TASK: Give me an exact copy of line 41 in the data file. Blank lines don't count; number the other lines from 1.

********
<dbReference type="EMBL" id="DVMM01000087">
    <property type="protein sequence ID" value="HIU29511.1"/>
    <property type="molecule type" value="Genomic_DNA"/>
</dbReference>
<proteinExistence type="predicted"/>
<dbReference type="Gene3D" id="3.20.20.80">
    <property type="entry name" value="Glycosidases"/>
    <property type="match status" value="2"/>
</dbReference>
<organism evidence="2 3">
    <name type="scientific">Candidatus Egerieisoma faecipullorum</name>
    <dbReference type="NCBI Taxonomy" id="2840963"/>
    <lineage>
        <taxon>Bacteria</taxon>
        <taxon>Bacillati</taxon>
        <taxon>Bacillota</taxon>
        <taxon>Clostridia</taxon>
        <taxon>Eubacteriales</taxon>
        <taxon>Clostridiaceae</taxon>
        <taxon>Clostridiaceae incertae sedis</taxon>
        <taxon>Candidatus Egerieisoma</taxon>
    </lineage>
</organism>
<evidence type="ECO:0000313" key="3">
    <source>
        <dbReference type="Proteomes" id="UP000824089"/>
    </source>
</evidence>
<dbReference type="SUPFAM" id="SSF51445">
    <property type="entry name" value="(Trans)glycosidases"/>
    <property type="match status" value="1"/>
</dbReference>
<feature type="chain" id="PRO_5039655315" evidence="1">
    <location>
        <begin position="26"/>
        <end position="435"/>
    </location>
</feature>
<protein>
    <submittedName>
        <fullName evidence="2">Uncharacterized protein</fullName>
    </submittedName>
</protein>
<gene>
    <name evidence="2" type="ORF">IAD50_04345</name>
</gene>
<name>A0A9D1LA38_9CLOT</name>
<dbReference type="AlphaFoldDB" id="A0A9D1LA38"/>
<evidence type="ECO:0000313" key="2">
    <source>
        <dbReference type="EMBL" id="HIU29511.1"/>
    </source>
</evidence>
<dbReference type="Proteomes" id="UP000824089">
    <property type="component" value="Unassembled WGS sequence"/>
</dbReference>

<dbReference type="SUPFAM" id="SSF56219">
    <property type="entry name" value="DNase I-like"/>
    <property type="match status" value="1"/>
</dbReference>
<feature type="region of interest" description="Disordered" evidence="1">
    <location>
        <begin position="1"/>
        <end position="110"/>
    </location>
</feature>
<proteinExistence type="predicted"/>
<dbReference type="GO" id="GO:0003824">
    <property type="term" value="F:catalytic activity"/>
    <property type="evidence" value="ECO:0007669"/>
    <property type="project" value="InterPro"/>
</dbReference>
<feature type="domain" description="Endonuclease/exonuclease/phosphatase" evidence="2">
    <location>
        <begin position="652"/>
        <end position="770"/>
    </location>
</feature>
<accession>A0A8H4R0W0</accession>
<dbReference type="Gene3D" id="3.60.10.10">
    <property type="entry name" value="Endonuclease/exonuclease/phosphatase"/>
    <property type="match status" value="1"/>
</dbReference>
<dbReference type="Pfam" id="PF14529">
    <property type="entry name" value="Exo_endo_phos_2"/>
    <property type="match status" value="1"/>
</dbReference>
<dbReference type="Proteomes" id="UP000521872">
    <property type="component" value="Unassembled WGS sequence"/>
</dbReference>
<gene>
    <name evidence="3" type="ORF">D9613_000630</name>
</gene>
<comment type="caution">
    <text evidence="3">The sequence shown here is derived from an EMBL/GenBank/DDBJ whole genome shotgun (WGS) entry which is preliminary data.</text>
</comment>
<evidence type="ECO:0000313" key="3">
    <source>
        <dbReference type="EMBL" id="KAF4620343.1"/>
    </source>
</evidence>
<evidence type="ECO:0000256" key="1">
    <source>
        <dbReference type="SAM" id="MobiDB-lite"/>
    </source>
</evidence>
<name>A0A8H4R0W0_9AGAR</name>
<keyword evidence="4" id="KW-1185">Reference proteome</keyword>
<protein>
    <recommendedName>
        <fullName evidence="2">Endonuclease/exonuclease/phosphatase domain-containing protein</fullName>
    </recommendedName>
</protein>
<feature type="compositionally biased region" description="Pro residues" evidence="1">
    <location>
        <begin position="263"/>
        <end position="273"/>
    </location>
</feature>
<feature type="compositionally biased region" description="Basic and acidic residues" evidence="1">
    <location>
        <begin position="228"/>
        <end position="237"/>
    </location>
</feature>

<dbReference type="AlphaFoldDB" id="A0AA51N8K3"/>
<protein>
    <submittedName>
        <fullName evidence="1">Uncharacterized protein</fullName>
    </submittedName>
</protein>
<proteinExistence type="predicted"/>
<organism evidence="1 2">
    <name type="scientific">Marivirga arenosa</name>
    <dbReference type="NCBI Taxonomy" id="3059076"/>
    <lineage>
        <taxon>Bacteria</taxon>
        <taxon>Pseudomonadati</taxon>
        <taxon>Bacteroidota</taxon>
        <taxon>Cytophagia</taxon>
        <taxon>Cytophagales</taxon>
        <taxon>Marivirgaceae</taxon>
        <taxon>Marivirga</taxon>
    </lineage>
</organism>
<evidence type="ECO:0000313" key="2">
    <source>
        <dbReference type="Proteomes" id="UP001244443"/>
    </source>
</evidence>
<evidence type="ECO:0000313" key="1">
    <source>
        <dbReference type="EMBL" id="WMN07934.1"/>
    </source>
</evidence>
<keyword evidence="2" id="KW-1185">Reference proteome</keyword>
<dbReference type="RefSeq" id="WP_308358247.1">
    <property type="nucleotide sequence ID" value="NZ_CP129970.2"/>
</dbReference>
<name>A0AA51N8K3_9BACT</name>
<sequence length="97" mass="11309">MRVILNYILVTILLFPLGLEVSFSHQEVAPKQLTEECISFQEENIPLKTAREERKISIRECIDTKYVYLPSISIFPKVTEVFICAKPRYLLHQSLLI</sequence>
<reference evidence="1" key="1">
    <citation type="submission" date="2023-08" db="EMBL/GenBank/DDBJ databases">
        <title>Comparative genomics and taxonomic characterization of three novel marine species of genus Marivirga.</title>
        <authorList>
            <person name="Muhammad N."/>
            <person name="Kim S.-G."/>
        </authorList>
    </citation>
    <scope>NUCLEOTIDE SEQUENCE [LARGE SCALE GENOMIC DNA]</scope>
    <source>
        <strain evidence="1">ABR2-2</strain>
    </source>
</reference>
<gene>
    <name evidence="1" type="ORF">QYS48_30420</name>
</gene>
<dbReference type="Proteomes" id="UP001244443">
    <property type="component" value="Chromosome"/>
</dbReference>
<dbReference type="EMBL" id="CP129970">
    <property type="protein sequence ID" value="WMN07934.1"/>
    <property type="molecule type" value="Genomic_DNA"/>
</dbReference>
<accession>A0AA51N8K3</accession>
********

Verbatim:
        <fullName evidence="2">Uncharacterized protein</fullName>